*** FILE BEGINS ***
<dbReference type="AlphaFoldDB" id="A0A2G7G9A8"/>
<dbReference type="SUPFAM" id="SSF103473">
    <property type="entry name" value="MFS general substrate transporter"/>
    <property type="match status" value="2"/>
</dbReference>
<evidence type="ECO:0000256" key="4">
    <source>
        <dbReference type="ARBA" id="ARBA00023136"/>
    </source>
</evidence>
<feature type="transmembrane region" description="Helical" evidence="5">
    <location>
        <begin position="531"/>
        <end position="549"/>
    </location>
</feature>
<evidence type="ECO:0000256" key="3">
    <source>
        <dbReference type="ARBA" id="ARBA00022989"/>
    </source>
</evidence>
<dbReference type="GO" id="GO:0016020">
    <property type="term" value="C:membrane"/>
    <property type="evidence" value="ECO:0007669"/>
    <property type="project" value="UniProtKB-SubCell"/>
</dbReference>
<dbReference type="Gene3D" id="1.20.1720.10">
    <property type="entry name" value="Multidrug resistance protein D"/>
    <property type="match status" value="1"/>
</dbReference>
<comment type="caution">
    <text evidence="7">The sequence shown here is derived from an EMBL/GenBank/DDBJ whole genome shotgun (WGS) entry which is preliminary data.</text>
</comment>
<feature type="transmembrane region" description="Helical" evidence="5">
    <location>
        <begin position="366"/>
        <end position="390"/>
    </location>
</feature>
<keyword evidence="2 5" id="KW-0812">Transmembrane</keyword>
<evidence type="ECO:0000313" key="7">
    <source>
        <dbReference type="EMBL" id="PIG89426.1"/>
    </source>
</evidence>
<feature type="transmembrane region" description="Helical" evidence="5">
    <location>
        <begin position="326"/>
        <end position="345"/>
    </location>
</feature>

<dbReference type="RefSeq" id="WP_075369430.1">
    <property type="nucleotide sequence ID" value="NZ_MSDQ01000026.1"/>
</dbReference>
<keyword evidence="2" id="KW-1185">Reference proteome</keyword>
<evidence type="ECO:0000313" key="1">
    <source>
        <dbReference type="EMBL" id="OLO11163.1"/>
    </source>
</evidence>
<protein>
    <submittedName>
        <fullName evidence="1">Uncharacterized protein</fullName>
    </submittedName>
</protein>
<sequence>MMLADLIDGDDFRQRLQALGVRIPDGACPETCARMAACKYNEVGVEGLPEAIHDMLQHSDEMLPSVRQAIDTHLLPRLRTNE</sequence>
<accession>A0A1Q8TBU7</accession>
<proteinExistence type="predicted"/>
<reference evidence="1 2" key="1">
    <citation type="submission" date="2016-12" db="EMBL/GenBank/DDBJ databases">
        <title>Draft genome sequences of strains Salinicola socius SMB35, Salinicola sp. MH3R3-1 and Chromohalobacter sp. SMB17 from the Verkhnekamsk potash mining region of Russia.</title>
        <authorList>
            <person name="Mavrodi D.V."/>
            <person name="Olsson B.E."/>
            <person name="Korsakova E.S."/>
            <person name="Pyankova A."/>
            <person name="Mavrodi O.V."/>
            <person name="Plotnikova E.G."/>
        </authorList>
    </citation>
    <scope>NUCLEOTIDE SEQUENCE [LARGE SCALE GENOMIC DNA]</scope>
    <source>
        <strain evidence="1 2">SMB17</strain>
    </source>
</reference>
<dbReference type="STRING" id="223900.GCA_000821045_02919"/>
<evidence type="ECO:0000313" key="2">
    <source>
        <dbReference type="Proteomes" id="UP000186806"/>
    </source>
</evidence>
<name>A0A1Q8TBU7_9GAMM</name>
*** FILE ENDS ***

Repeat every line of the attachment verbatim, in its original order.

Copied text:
<dbReference type="AlphaFoldDB" id="A0A2G7G9A8"/>
<dbReference type="SUPFAM" id="SSF103473">
    <property type="entry name" value="MFS general substrate transporter"/>
    <property type="match status" value="2"/>
</dbReference>
<evidence type="ECO:0000256" key="4">
    <source>
        <dbReference type="ARBA" id="ARBA00023136"/>
    </source>
</evidence>
<feature type="transmembrane region" description="Helical" evidence="5">
    <location>
        <begin position="531"/>
        <end position="549"/>
    </location>
</feature>
<evidence type="ECO:0000256" key="3">
    <source>
        <dbReference type="ARBA" id="ARBA00022989"/>
    </source>
</evidence>
<dbReference type="GO" id="GO:0016020">
    <property type="term" value="C:membrane"/>
    <property type="evidence" value="ECO:0007669"/>
    <property type="project" value="UniProtKB-SubCell"/>
</dbReference>
<dbReference type="Gene3D" id="1.20.1720.10">
    <property type="entry name" value="Multidrug resistance protein D"/>
    <property type="match status" value="1"/>
</dbReference>
<comment type="caution">
    <text evidence="7">The sequence shown here is derived from an EMBL/GenBank/DDBJ whole genome shotgun (WGS) entry which is preliminary data.</text>
</comment>
<feature type="transmembrane region" description="Helical" evidence="5">
    <location>
        <begin position="366"/>
        <end position="390"/>
    </location>
</feature>
<keyword evidence="2 5" id="KW-0812">Transmembrane</keyword>
<evidence type="ECO:0000313" key="7">
    <source>
        <dbReference type="EMBL" id="PIG89426.1"/>
    </source>
</evidence>
<feature type="transmembrane region" description="Helical" evidence="5">
    <location>
        <begin position="326"/>
        <end position="345"/>
    </location>
</feature>

<dbReference type="RefSeq" id="WP_075369430.1">
    <property type="nucleotide sequence ID" value="NZ_MSDQ01000026.1"/>
</dbReference>
<keyword evidence="2" id="KW-1185">Reference proteome</keyword>
<evidence type="ECO:0000313" key="1">
    <source>
        <dbReference type="EMBL" id="OLO11163.1"/>
    </source>
</evidence>
<protein>
    <submittedName>
        <fullName evidence="1">Uncharacterized protein</fullName>
    </submittedName>
</protein>
<sequence>MMLADLIDGDDFRQRLQALGVRIPDGACPETCARMAACKYNEVGVEGLPEAIHDMLQHSDEMLPSVRQAIDTHLLPRLRTNE</sequence>
<accession>A0A1Q8TBU7</accession>
<proteinExistence type="predicted"/>
<reference evidence="1 2" key="1">
    <citation type="submission" date="2016-12" db="EMBL/GenBank/DDBJ databases">
        <title>Draft genome sequences of strains Salinicola socius SMB35, Salinicola sp. MH3R3-1 and Chromohalobacter sp. SMB17 from the Verkhnekamsk potash mining region of Russia.</title>
        <authorList>
            <person name="Mavrodi D.V."/>
            <person name="Olsson B.E."/>
            <person name="Korsakova E.S."/>
            <person name="Pyankova A."/>
            <person name="Mavrodi O.V."/>
            <person name="Plotnikova E.G."/>
        </authorList>
    </citation>
    <scope>NUCLEOTIDE SEQUENCE [LARGE SCALE GENOMIC DNA]</scope>
    <source>
        <strain evidence="1 2">SMB17</strain>
    </source>
</reference>
<dbReference type="STRING" id="223900.GCA_000821045_02919"/>
<evidence type="ECO:0000313" key="2">
    <source>
        <dbReference type="Proteomes" id="UP000186806"/>
    </source>
</evidence>
<name>A0A1Q8TBU7_9GAMM</name>